I love white water rafting. I’ve never had any near-death experiences doing it and I’m sure this contributes greatly to me level of enjoyment.
The rafting companies have, of course, figured out how to maximize the experience… or uhmm, profits… by coordinating with photographers who can capture your adventure at what is usually the most intense moment. This is how I came to have a sequence of photos that will forever be some of my favorite vacation pictures.
They were taken on the Rio Grande at a place aptly known as Souse Hole Rapid, a Class IV rapid during high water. True to its name, we got soused! But what makes the pictures so much fun is the still frame photos capturing a sequence of events and our genuine in-the-moment reactions. My husband was in the rear of the raft. Our two kids and myself rode toward the front. And as we hit this rough patch of water you can see the excitement on our faces, the thrill growing as we rode over the churning waters. But what only the camera was noticing was that my husband had come loose, and with each subsequent snapshot he fell farther over the side until the picture when he was no longer there. It wasn’t until the next frame that the rest of us even realized he had been in danger and was no longer with us.
I learned three things that day as we hauled my dripping husband back into the boat:
- We tend to ride through life like that too. Focused on what we are doing, life is good and we’re having fun. Or we are focused on how we are riding out the rough spots, too busy trying to keep ourselves from falling out of the boat. We fail to notice that a friend has lost his mooring, that he is gradually slipping over board. I don’t know too many people who won’t rush to lift that friend back into the boat once they see he is overboard, but what if that friend had let them know the moment he had started to feel himself coming loose? I’d like to believe that I would immediately go to his aid. It is so much easier to keep someone in the boat than it is to lift them, soaking wet, up out of the swift current. But what if I’m the one who is coming loose, losing my hold? Will I call out for help, or just struggle on my own until I go under? Sadly, I know the answer, and I didn’t call out for help until I was fully out of the boat and under the water. The time to let someone know that I am losing my hold is while I’m still in the boat.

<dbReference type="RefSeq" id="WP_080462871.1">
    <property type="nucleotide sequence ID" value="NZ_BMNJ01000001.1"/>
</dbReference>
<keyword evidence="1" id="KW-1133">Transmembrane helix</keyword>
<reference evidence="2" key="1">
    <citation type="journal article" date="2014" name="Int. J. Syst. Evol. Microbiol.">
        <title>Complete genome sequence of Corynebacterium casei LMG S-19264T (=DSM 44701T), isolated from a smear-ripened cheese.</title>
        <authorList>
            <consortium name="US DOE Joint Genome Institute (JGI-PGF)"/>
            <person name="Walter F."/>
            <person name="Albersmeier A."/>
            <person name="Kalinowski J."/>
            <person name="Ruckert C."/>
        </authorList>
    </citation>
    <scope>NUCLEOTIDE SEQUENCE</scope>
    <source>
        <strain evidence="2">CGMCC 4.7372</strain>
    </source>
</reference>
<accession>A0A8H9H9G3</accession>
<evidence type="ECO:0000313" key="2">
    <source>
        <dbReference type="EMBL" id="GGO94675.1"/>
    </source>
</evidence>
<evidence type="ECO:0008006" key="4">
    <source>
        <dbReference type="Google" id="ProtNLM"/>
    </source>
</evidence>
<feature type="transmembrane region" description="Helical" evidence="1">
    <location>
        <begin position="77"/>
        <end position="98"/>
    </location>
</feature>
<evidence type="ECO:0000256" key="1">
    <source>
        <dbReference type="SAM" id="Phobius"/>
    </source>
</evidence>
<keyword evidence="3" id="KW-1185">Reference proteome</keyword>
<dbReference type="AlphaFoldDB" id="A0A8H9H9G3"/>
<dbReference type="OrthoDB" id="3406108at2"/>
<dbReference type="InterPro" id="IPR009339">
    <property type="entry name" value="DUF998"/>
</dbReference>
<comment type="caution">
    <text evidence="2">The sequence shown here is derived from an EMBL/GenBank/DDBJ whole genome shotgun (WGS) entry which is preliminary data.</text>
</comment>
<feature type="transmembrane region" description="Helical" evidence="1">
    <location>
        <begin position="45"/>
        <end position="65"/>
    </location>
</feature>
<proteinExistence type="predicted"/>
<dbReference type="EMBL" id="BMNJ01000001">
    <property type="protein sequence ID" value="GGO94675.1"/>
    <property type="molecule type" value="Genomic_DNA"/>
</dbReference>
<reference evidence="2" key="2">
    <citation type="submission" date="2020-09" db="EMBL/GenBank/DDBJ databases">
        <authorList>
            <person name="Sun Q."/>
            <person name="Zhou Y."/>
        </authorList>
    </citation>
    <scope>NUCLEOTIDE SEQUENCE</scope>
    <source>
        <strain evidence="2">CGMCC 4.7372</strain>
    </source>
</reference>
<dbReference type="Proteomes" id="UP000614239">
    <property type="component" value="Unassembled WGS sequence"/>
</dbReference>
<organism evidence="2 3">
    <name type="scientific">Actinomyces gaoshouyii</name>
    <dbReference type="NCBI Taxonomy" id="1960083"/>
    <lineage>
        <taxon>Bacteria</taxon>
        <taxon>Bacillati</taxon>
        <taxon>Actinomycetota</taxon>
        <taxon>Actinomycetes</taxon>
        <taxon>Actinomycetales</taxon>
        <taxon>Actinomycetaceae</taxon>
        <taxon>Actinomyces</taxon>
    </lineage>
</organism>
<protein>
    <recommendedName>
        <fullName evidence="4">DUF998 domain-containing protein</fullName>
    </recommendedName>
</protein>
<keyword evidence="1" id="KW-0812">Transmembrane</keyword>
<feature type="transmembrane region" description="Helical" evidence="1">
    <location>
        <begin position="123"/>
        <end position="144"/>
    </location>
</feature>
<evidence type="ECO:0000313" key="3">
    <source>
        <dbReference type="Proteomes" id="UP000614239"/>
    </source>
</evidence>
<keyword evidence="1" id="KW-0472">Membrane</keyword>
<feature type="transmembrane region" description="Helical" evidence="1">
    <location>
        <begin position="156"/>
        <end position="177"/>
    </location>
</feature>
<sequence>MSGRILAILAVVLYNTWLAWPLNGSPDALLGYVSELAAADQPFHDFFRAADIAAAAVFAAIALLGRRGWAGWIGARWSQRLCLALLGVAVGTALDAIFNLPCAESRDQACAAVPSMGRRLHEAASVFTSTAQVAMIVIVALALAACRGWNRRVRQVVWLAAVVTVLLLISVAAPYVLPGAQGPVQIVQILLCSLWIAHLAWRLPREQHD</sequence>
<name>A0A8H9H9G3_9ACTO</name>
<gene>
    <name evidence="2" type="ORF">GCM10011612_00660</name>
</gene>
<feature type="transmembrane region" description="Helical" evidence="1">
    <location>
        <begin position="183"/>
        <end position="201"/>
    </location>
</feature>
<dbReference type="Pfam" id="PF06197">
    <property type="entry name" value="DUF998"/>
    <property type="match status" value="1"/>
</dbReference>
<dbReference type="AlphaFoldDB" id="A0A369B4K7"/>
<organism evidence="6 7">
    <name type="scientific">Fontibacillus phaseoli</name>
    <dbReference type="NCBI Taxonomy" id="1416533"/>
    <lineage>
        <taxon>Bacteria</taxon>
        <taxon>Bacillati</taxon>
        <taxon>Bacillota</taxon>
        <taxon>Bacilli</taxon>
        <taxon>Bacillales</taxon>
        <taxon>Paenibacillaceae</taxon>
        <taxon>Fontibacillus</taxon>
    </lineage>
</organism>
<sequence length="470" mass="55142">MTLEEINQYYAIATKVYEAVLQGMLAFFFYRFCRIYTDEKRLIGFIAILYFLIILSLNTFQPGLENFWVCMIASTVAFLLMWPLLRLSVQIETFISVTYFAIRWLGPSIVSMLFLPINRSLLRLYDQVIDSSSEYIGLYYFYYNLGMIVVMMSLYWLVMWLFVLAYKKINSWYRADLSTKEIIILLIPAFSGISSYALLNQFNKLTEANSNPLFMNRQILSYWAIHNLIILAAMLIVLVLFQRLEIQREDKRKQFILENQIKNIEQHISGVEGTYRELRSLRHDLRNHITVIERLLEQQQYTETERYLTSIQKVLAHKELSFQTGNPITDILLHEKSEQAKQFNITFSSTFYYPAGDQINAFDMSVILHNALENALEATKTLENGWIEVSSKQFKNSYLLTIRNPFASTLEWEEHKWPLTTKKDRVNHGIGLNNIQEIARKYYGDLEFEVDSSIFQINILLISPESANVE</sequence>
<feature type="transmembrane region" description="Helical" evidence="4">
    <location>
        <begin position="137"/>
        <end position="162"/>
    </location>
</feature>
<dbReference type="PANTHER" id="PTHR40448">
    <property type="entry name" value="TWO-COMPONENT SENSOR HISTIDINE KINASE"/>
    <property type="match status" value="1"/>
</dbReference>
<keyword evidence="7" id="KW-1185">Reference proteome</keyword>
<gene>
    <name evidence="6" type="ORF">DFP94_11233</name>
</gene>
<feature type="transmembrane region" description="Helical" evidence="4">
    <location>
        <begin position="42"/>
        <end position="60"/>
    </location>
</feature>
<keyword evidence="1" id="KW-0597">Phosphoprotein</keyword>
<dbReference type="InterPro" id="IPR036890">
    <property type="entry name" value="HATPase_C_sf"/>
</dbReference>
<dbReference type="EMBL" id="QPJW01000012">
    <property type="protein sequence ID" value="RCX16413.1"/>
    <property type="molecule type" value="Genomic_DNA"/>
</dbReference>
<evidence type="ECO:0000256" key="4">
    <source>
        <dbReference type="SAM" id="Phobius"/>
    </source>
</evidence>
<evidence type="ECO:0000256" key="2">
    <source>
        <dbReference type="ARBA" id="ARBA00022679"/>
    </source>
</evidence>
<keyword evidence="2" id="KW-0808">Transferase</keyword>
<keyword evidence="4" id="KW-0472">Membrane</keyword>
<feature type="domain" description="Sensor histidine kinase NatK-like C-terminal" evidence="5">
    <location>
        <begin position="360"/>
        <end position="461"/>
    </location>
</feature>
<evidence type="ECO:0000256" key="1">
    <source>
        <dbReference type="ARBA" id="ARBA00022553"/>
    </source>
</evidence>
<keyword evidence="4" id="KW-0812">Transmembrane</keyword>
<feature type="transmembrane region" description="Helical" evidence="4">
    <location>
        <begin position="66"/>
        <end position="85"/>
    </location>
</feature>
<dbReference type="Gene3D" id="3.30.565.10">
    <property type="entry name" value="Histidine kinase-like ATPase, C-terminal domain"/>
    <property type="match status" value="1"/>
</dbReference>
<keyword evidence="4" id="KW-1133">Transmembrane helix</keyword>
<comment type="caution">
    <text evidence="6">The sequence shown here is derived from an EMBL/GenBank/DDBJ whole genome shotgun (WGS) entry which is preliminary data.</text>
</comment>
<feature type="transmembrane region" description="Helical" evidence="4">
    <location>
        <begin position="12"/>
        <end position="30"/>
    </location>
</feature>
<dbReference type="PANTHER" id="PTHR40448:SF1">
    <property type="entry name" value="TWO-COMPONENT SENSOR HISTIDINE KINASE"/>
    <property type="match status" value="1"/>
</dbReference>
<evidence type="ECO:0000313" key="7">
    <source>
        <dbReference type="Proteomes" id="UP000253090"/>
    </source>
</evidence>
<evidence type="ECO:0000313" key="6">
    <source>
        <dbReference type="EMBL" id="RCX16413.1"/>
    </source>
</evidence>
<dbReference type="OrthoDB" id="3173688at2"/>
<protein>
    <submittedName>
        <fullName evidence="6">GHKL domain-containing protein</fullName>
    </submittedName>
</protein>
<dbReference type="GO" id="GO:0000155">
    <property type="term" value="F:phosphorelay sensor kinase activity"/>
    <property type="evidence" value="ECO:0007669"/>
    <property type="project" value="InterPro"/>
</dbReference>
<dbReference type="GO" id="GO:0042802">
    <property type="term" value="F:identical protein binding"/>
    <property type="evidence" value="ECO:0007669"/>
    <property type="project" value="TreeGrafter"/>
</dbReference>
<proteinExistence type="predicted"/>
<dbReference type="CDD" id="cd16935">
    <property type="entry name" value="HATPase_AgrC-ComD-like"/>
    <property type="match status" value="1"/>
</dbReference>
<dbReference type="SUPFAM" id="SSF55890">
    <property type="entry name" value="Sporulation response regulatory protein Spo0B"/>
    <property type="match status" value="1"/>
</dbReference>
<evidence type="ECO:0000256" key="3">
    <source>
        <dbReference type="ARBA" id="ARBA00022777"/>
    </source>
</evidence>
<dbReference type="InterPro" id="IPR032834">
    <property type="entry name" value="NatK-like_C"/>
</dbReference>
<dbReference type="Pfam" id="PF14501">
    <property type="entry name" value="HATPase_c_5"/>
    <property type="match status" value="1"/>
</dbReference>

- One of the things they teach you at the start of the trip is that if you fall out of the boat, hold up your oar so that those in the boat will have something to grab onto and pull you back to them. Sometimes falling out of the boat happens so fast we don’t even know we’re falling until we hit the water. There was no chance to call for help. That’s how it was when my husband went over, but he immediately help up his oar—in fact for a second that’s all we saw, an oar sticking up out of the water. When I do fall overboard, I need to hold up my oar.
- The reason my husband held up his oar was because he knew it was time to get help. But more importantly, he held it up because he trusted the people in the boat to pull him back in. He knew that in his boat were people he could count on to rescue him. Maybe the most important thing I learned is to fill my boat with people who will grab my oar.
I also learned that getting splashed with snow melt will take your breath away and that raft guides tend to be on the unique side, but that’s a story for another time.